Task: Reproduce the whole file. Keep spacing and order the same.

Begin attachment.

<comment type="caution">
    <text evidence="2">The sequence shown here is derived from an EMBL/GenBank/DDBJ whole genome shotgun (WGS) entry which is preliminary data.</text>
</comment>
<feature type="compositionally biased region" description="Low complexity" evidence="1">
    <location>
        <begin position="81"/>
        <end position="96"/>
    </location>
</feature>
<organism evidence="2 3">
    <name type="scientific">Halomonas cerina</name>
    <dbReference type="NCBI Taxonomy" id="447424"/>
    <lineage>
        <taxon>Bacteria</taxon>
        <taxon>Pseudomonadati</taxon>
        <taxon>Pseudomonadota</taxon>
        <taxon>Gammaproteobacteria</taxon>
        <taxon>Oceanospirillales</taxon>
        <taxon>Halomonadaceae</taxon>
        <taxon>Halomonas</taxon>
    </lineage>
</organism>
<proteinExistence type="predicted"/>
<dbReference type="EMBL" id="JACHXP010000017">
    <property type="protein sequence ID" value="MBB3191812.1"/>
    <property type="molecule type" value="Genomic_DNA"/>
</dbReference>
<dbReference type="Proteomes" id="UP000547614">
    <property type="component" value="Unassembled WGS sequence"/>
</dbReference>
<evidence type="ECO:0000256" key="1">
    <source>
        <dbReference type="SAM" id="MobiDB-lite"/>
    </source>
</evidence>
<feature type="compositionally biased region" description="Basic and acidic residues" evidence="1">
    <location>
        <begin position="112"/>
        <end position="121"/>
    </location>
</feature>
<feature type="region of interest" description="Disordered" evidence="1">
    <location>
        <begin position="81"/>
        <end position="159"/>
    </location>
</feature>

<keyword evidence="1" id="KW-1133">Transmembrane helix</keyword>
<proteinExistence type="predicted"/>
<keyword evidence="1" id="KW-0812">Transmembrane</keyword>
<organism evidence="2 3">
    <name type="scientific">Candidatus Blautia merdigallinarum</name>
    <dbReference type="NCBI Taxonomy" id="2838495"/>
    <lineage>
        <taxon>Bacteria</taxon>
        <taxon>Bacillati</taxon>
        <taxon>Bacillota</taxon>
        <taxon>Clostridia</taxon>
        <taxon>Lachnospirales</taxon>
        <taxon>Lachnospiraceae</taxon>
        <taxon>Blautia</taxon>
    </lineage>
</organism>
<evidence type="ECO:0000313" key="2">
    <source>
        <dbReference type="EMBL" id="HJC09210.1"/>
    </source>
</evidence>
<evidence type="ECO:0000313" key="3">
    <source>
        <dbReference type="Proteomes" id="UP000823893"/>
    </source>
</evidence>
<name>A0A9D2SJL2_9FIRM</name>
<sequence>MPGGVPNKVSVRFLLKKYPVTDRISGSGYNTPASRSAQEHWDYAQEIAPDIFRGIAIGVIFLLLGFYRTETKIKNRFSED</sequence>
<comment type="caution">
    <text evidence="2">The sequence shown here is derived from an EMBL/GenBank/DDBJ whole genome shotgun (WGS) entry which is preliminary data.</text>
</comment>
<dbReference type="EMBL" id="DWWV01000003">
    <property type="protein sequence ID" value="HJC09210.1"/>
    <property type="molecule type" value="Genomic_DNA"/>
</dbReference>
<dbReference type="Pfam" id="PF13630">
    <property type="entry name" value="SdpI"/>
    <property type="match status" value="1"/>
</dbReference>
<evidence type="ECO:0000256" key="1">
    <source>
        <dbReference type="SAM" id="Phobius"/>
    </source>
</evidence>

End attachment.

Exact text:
<comment type="caution">
    <text evidence="2">The sequence shown here is derived from an EMBL/GenBank/DDBJ whole genome shotgun (WGS) entry which is preliminary data.</text>
</comment>
<feature type="compositionally biased region" description="Low complexity" evidence="1">
    <location>
        <begin position="81"/>
        <end position="96"/>
    </location>
</feature>
<organism evidence="2 3">
    <name type="scientific">Halomonas cerina</name>
    <dbReference type="NCBI Taxonomy" id="447424"/>
    <lineage>
        <taxon>Bacteria</taxon>
        <taxon>Pseudomonadati</taxon>
        <taxon>Pseudomonadota</taxon>
        <taxon>Gammaproteobacteria</taxon>
        <taxon>Oceanospirillales</taxon>
        <taxon>Halomonadaceae</taxon>
        <taxon>Halomonas</taxon>
    </lineage>
</organism>
<proteinExistence type="predicted"/>
<dbReference type="EMBL" id="JACHXP010000017">
    <property type="protein sequence ID" value="MBB3191812.1"/>
    <property type="molecule type" value="Genomic_DNA"/>
</dbReference>
<dbReference type="Proteomes" id="UP000547614">
    <property type="component" value="Unassembled WGS sequence"/>
</dbReference>
<evidence type="ECO:0000256" key="1">
    <source>
        <dbReference type="SAM" id="MobiDB-lite"/>
    </source>
</evidence>
<feature type="compositionally biased region" description="Basic and acidic residues" evidence="1">
    <location>
        <begin position="112"/>
        <end position="121"/>
    </location>
</feature>
<feature type="region of interest" description="Disordered" evidence="1">
    <location>
        <begin position="81"/>
        <end position="159"/>
    </location>
</feature>

<keyword evidence="1" id="KW-1133">Transmembrane helix</keyword>
<proteinExistence type="predicted"/>
<keyword evidence="1" id="KW-0812">Transmembrane</keyword>
<organism evidence="2 3">
    <name type="scientific">Candidatus Blautia merdigallinarum</name>
    <dbReference type="NCBI Taxonomy" id="2838495"/>
    <lineage>
        <taxon>Bacteria</taxon>
        <taxon>Bacillati</taxon>
        <taxon>Bacillota</taxon>
        <taxon>Clostridia</taxon>
        <taxon>Lachnospirales</taxon>
        <taxon>Lachnospiraceae</taxon>
        <taxon>Blautia</taxon>
    </lineage>
</organism>
<evidence type="ECO:0000313" key="2">
    <source>
        <dbReference type="EMBL" id="HJC09210.1"/>
    </source>
</evidence>
<evidence type="ECO:0000313" key="3">
    <source>
        <dbReference type="Proteomes" id="UP000823893"/>
    </source>
</evidence>
<name>A0A9D2SJL2_9FIRM</name>
<sequence>MPGGVPNKVSVRFLLKKYPVTDRISGSGYNTPASRSAQEHWDYAQEIAPDIFRGIAIGVIFLLLGFYRTETKIKNRFSED</sequence>
<comment type="caution">
    <text evidence="2">The sequence shown here is derived from an EMBL/GenBank/DDBJ whole genome shotgun (WGS) entry which is preliminary data.</text>
</comment>
<dbReference type="EMBL" id="DWWV01000003">
    <property type="protein sequence ID" value="HJC09210.1"/>
    <property type="molecule type" value="Genomic_DNA"/>
</dbReference>
<dbReference type="Pfam" id="PF13630">
    <property type="entry name" value="SdpI"/>
    <property type="match status" value="1"/>
</dbReference>
<evidence type="ECO:0000256" key="1">
    <source>
        <dbReference type="SAM" id="Phobius"/>
    </source>
</evidence>